Our female physiology is complex … and it’s riddled with fluctuations in sex hormones from one month to the next as we move on from our menstrual cycles and into the next phase of our lives – post-menopause.
Maintaining cardiac health, bone health and a healthy weight are important goals for women to achieve but so too is using exercise to enable improved function and confidence for the recreational activities that we want to enjoy as we age. I was stunned when I couldn’t enjoy skiing which I had enjoyed for decades, but the issue was that I wasn’t dealing with the underlying symptoms in menopause. Lydia was the same and I was so thankful that she joined me on the Transform Me programme, followed by the exercise programme.
When it comes to exercise choices in mid-life, we must sort out our sleep and joint health first as well as learn how to exercise for our changing cardiac health too. For many women who are used to more vigorous activity, this means also adding in some longer, endurance sessions at a lower intensity. Slow jogging helps to boost aerobic fitness as well as cardiovascular efficiency as we age. The older we get, the more we need our mitochondrial cells to function better, because these are the cells that store our precious oxygen.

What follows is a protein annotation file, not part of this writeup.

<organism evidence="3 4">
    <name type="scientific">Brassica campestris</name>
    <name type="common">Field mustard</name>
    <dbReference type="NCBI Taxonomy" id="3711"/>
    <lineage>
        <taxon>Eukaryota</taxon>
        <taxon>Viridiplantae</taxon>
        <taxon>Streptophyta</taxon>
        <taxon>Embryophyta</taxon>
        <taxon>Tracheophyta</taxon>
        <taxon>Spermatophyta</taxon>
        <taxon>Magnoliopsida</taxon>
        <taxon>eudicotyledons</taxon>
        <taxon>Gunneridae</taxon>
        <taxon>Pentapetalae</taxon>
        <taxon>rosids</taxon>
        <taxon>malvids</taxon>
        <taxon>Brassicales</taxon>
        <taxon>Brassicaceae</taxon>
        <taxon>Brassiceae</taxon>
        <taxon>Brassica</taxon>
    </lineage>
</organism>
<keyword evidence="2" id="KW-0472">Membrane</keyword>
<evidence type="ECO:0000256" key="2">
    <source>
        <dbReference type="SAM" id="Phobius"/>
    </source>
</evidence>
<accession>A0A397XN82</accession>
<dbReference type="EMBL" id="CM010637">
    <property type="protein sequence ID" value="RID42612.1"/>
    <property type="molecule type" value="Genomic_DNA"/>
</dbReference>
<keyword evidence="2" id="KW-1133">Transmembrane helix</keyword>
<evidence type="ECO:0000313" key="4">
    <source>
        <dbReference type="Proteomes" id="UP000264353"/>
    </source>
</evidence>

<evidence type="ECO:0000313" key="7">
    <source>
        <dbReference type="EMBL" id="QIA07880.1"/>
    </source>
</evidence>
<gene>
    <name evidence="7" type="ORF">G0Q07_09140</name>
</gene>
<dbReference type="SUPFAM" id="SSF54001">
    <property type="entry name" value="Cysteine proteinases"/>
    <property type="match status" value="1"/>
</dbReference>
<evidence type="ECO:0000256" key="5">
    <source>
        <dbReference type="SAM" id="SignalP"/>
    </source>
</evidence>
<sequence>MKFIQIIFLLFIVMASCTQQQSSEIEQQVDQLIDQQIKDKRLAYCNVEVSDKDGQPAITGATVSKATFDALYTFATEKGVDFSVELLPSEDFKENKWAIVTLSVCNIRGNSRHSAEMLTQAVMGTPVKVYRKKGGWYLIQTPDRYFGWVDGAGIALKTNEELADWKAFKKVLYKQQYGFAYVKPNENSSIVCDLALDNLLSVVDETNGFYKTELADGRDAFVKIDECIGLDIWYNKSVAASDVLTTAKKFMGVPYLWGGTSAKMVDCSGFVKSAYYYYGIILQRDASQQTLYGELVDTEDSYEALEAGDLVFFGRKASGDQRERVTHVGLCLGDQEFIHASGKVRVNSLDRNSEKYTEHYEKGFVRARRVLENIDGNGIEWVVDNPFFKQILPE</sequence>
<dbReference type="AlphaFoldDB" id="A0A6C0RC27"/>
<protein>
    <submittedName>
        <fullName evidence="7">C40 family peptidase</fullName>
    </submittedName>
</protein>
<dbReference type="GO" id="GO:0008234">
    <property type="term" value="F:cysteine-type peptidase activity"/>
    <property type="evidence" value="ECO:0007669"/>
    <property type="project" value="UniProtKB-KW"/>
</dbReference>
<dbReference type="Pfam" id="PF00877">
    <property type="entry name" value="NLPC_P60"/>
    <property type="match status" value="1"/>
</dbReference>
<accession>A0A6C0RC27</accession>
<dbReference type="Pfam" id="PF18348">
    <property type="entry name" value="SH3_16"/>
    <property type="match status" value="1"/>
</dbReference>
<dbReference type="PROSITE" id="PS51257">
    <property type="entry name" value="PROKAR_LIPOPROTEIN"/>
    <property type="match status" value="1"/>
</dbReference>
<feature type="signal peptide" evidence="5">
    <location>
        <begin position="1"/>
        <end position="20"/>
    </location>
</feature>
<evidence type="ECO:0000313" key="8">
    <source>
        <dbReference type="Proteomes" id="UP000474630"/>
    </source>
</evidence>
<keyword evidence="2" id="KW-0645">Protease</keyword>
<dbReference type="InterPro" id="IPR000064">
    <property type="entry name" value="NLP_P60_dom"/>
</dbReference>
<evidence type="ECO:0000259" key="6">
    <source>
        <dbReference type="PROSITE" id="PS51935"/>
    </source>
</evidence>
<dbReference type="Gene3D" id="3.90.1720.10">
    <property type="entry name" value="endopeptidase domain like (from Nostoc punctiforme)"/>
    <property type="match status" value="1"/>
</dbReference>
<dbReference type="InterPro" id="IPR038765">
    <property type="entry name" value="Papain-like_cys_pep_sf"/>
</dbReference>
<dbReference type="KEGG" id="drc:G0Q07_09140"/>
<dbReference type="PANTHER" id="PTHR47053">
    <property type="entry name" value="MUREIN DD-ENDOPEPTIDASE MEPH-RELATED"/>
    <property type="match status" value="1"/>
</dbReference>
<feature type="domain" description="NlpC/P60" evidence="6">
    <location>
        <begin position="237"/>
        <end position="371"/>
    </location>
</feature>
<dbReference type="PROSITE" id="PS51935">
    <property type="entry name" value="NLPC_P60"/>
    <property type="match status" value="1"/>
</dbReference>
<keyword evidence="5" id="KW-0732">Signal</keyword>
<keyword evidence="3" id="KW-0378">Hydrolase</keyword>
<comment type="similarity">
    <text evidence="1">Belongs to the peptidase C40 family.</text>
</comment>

Remember Kaye from the image earlier? Well, here she is now. Starting with the weight loss ‘Transform Me’ programme to restore her sleep, sore joints and weight, she went on to do the 12 week Rebuild My Fitness programme. Doesn’t she look great?!
Our menopause transition can be a really challenging time of life. But don’t forget that when we aren’t sleeping and still have so much going on in our lives, sometimes it’s not about ‘what’ exercise we do, but simply that ‘we do it’.
If you are struggling in your menopause transition, then I hope that you can join me on one of the three different programmes I offer. Please VISIT HERE to read more.
Alexander, J. (2018). What to know about workouts for women. Podcast/ https://18strong.com/janet-alexander/
de Jonge, X.A.K.J. (2003). Effects of the Menstrual Cycle on Exercise Performance. Sports Med, 33: 833. https://doi.org/10.2165/00007256-200333110-00004
Sims, S. (2017). Roar: How to Match Your Food and Fitness to Your Unique Female Physiology. Amazon Publ.